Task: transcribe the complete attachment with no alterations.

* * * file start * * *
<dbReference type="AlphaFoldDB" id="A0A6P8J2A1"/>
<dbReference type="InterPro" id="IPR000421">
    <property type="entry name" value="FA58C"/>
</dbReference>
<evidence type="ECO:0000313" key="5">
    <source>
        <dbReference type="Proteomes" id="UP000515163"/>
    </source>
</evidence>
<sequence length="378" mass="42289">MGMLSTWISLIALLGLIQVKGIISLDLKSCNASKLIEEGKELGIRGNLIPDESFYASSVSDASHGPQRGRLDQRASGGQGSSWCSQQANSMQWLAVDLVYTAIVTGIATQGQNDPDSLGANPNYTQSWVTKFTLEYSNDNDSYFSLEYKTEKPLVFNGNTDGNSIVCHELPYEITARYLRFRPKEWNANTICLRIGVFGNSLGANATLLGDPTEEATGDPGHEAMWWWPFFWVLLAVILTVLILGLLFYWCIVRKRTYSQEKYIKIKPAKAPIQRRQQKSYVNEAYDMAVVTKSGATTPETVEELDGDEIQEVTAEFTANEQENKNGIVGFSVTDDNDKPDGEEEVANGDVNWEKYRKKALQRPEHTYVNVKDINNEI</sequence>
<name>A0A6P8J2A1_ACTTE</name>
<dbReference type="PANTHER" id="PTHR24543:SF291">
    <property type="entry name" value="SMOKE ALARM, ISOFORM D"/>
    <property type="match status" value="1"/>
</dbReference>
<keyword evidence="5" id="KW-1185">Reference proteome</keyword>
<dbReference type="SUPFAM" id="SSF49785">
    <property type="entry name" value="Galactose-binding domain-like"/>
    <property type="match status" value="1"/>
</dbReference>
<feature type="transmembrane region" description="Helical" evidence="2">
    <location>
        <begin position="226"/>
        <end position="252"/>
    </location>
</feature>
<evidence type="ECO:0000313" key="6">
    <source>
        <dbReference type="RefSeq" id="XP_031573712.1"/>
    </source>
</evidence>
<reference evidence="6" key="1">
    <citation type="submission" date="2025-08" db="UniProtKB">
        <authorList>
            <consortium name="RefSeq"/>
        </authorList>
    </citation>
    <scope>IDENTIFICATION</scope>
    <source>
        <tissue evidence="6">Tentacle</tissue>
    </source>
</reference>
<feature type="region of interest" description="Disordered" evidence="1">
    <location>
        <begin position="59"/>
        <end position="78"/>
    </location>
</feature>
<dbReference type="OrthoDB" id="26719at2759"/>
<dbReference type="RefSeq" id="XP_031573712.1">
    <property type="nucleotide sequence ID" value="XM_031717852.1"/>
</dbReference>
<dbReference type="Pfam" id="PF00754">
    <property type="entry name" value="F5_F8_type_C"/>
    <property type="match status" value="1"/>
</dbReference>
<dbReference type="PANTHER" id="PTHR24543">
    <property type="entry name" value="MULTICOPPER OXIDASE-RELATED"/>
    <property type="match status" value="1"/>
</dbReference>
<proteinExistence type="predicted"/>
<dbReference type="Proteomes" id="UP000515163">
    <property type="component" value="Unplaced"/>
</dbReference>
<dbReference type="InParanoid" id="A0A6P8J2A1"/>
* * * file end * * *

<dbReference type="AlphaFoldDB" id="A0A6P8J2A1"/>
<dbReference type="InterPro" id="IPR000421">
    <property type="entry name" value="FA58C"/>
</dbReference>
<evidence type="ECO:0000313" key="5">
    <source>
        <dbReference type="Proteomes" id="UP000515163"/>
    </source>
</evidence>
<sequence length="378" mass="42289">MGMLSTWISLIALLGLIQVKGIISLDLKSCNASKLIEEGKELGIRGNLIPDESFYASSVSDASHGPQRGRLDQRASGGQGSSWCSQQANSMQWLAVDLVYTAIVTGIATQGQNDPDSLGANPNYTQSWVTKFTLEYSNDNDSYFSLEYKTEKPLVFNGNTDGNSIVCHELPYEITARYLRFRPKEWNANTICLRIGVFGNSLGANATLLGDPTEEATGDPGHEAMWWWPFFWVLLAVILTVLILGLLFYWCIVRKRTYSQEKYIKIKPAKAPIQRRQQKSYVNEAYDMAVVTKSGATTPETVEELDGDEIQEVTAEFTANEQENKNGIVGFSVTDDNDKPDGEEEVANGDVNWEKYRKKALQRPEHTYVNVKDINNEI</sequence>
<name>A0A6P8J2A1_ACTTE</name>
<dbReference type="PANTHER" id="PTHR24543:SF291">
    <property type="entry name" value="SMOKE ALARM, ISOFORM D"/>
    <property type="match status" value="1"/>
</dbReference>
<keyword evidence="5" id="KW-1185">Reference proteome</keyword>
<dbReference type="SUPFAM" id="SSF49785">
    <property type="entry name" value="Galactose-binding domain-like"/>
    <property type="match status" value="1"/>
</dbReference>
<feature type="transmembrane region" description="Helical" evidence="2">
    <location>
        <begin position="226"/>
        <end position="252"/>
    </location>
</feature>
<evidence type="ECO:0000313" key="6">
    <source>
        <dbReference type="RefSeq" id="XP_031573712.1"/>
    </source>
</evidence>
<reference evidence="6" key="1">
    <citation type="submission" date="2025-08" db="UniProtKB">
        <authorList>
            <consortium name="RefSeq"/>
        </authorList>
    </citation>
    <scope>IDENTIFICATION</scope>
    <source>
        <tissue evidence="6">Tentacle</tissue>
    </source>
</reference>
<feature type="region of interest" description="Disordered" evidence="1">
    <location>
        <begin position="59"/>
        <end position="78"/>
    </location>
</feature>
<dbReference type="OrthoDB" id="26719at2759"/>
<dbReference type="RefSeq" id="XP_031573712.1">
    <property type="nucleotide sequence ID" value="XM_031717852.1"/>
</dbReference>
<dbReference type="Pfam" id="PF00754">
    <property type="entry name" value="F5_F8_type_C"/>
    <property type="match status" value="1"/>
</dbReference>
<dbReference type="PANTHER" id="PTHR24543">
    <property type="entry name" value="MULTICOPPER OXIDASE-RELATED"/>
    <property type="match status" value="1"/>
</dbReference>
<proteinExistence type="predicted"/>
<dbReference type="Proteomes" id="UP000515163">
    <property type="component" value="Unplaced"/>
</dbReference>
<dbReference type="InParanoid" id="A0A6P8J2A1"/>